Developing 'Capture Land'
OCHO RIOS, St Ann — It would appear that Angella Jones, popularly known as 'Ms Frilly', has every reason to be downtrodden, having lost two of her five children in a tragic car crash three years ago. But she isn't.
In fact, Jones, who resides in an informal settlement in Parry Town called 'Capture Land' has channelleld her grief into a project to uplift her community — a pageant intended to inspire and build self-confidence in young girls.
Billed Mini Miss Capture Land, the competition is in honour of Jones' sons Rolando Mignott and Ruel Irons who died during the Easter season of 2011.
"Every year mi always put on a kids treat," she told the Jamaica Observer recently. "But this year mi just think and say mi want something more fancy... [something to] motivate them, give them more self-esteem."
Twelve girls aged twelve and under entered the pageant. They were trained by another community member, Margaret Stephenson, who also served as MC for
The winner of the inaugural competition was twelve
year-old Kayanne Bailey. Second and third place went to Tia Muir and Maressa Foreman, respectively. Bailey won sectional prizes for the most creative wear as well as the voters' choice award. Foreman won the most talented award, which she shared with Assaffrom Byfield. She also won the sectional prize for the best evening wear. Moyisher Ashley and Tishaney Ellis were declared the most helpful and most disciplined, respectively.
The contestants paid
tribute to Jones' sons during the show.
Jones said the competition was a success not only because of the turnout, but because of the impact it had on the young girls.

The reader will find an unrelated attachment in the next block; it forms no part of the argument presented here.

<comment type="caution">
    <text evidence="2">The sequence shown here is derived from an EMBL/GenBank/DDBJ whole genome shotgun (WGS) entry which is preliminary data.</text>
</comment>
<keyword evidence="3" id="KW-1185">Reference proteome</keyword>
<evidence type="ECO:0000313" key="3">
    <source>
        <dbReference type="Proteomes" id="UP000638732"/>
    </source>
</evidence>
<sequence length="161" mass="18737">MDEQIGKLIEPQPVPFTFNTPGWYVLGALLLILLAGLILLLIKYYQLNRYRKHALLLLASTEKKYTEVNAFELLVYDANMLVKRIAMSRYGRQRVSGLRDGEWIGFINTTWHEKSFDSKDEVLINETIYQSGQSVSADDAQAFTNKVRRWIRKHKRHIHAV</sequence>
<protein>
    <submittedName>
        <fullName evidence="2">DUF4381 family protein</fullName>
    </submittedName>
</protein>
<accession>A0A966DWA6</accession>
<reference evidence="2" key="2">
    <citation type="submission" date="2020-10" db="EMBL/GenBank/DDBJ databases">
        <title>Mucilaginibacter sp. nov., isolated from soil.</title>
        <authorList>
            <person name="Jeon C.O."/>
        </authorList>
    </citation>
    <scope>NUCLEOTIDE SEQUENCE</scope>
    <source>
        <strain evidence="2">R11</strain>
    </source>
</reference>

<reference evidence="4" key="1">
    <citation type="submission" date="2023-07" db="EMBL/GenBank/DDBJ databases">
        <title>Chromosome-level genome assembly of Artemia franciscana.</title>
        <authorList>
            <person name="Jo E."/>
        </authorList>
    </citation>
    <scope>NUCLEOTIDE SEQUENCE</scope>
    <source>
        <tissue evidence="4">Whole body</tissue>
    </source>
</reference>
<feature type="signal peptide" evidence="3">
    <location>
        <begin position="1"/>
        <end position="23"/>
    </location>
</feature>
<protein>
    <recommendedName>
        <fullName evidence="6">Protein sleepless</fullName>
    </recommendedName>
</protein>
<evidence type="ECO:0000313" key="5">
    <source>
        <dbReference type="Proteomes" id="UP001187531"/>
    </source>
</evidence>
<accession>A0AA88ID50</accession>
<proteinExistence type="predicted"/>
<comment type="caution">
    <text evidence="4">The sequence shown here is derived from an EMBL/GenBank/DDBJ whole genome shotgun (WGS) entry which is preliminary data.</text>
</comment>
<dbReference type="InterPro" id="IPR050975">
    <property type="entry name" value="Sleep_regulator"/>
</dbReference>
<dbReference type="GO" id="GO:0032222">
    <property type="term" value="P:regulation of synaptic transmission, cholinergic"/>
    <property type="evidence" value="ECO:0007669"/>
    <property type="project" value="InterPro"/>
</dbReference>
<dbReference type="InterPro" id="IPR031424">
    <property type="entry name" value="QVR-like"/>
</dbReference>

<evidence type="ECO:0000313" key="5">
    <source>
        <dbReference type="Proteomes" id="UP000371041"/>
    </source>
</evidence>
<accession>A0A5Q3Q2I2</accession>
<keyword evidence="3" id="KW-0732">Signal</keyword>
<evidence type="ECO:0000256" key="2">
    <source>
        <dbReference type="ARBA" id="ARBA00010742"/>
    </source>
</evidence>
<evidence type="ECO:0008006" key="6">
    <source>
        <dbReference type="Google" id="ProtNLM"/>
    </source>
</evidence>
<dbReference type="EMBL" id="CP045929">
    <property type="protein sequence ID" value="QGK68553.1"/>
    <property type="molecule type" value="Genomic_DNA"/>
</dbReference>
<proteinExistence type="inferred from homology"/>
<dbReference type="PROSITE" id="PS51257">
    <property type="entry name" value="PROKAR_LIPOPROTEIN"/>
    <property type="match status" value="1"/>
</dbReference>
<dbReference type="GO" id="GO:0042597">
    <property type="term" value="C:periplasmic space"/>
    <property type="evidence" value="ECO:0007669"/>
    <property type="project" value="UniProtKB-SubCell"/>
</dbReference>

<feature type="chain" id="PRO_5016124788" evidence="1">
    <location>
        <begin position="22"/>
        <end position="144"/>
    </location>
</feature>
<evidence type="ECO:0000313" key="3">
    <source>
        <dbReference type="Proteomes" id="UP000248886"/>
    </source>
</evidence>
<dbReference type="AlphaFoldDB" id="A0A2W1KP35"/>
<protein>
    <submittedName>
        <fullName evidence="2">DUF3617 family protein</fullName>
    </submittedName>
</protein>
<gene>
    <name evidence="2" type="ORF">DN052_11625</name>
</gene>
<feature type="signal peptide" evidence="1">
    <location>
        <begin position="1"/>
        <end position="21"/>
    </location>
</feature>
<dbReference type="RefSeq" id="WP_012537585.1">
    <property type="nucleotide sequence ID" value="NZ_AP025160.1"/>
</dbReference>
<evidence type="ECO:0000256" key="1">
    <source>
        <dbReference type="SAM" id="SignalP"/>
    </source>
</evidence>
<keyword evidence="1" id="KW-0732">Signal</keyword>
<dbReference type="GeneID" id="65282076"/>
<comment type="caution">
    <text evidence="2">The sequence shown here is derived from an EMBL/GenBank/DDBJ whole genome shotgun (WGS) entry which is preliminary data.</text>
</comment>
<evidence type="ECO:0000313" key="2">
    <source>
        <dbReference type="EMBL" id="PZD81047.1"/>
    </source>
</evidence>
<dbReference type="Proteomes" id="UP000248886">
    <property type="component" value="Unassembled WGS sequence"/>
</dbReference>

"It helps them a lot," Stephenson expressed.
Jones also measured the success based on the
support from small businesses in the area. She admitted that it was difficult to secure sponsorship, admittedly because of the stigma attached to informal settlements. She however heaped praises on those who did pitch in.
"We want to thank
Millbro Taxi Services, Wendy's Wholesale, Gentles Haberdashery, Chuck's Bakery, Big Ben Meats and Grocery, Master Mac, Computer Wizz, and Techno Photo Services," she said, adding that a memebr of the community opened his house so the girls could prepare.
Those who know Jones would know that her philanthropic and community development streaks run deep.
For one, she had a hand in establishing the Almond Tree Learning Centre, a programme which offers classes to children and adults under an almond tree in the community on Saturdays. Stephenson, who assists with the programme, claimed that the centre has trained educators who originated from the community.
Also, Jones has for the last eight years been helping ease the blows of the harsh economy on members of her community by retailing grocery items from her "Ghetto Shop".
According to her, customers can buy as little as $10 worth of toothpaste or ketchup.
"Two hundred dollars can buy your dinner," she told the newspaper.